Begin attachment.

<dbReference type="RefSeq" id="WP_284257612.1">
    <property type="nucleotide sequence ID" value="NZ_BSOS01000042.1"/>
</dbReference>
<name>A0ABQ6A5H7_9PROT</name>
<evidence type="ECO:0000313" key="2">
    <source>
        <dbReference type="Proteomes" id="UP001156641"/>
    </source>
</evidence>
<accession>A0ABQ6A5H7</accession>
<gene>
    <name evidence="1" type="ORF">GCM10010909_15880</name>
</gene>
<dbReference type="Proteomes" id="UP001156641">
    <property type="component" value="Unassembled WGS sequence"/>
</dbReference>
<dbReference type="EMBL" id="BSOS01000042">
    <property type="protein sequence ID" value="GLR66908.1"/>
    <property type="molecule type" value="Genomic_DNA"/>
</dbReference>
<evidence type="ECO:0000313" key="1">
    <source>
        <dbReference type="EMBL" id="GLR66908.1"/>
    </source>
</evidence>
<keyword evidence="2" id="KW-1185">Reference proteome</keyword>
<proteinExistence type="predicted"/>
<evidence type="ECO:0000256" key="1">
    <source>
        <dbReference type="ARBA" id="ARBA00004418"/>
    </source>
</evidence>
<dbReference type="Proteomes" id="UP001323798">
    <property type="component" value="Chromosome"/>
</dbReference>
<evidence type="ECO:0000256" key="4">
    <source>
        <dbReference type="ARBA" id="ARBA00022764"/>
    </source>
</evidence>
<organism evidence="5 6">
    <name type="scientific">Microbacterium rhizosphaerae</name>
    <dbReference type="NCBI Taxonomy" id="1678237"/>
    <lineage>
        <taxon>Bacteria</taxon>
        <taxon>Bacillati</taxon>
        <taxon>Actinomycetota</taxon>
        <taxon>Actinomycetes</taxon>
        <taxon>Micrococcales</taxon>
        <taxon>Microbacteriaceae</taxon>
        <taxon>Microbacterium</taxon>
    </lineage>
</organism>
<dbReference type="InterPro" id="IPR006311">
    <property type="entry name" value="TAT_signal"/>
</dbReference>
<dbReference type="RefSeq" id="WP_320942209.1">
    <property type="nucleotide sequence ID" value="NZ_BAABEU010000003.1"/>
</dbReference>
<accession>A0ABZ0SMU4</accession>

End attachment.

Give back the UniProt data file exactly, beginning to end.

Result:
<dbReference type="RefSeq" id="WP_284257612.1">
    <property type="nucleotide sequence ID" value="NZ_BSOS01000042.1"/>
</dbReference>
<name>A0ABQ6A5H7_9PROT</name>
<evidence type="ECO:0000313" key="2">
    <source>
        <dbReference type="Proteomes" id="UP001156641"/>
    </source>
</evidence>
<accession>A0ABQ6A5H7</accession>
<gene>
    <name evidence="1" type="ORF">GCM10010909_15880</name>
</gene>
<dbReference type="Proteomes" id="UP001156641">
    <property type="component" value="Unassembled WGS sequence"/>
</dbReference>
<dbReference type="EMBL" id="BSOS01000042">
    <property type="protein sequence ID" value="GLR66908.1"/>
    <property type="molecule type" value="Genomic_DNA"/>
</dbReference>
<evidence type="ECO:0000313" key="1">
    <source>
        <dbReference type="EMBL" id="GLR66908.1"/>
    </source>
</evidence>
<keyword evidence="2" id="KW-1185">Reference proteome</keyword>
<proteinExistence type="predicted"/>
<evidence type="ECO:0000256" key="1">
    <source>
        <dbReference type="ARBA" id="ARBA00004418"/>
    </source>
</evidence>
<dbReference type="Proteomes" id="UP001323798">
    <property type="component" value="Chromosome"/>
</dbReference>
<evidence type="ECO:0000256" key="4">
    <source>
        <dbReference type="ARBA" id="ARBA00022764"/>
    </source>
</evidence>
<organism evidence="5 6">
    <name type="scientific">Microbacterium rhizosphaerae</name>
    <dbReference type="NCBI Taxonomy" id="1678237"/>
    <lineage>
        <taxon>Bacteria</taxon>
        <taxon>Bacillati</taxon>
        <taxon>Actinomycetota</taxon>
        <taxon>Actinomycetes</taxon>
        <taxon>Micrococcales</taxon>
        <taxon>Microbacteriaceae</taxon>
        <taxon>Microbacterium</taxon>
    </lineage>
</organism>
<dbReference type="InterPro" id="IPR006311">
    <property type="entry name" value="TAT_signal"/>
</dbReference>
<dbReference type="RefSeq" id="WP_320942209.1">
    <property type="nucleotide sequence ID" value="NZ_BAABEU010000003.1"/>
</dbReference>
<accession>A0ABZ0SMU4</accession>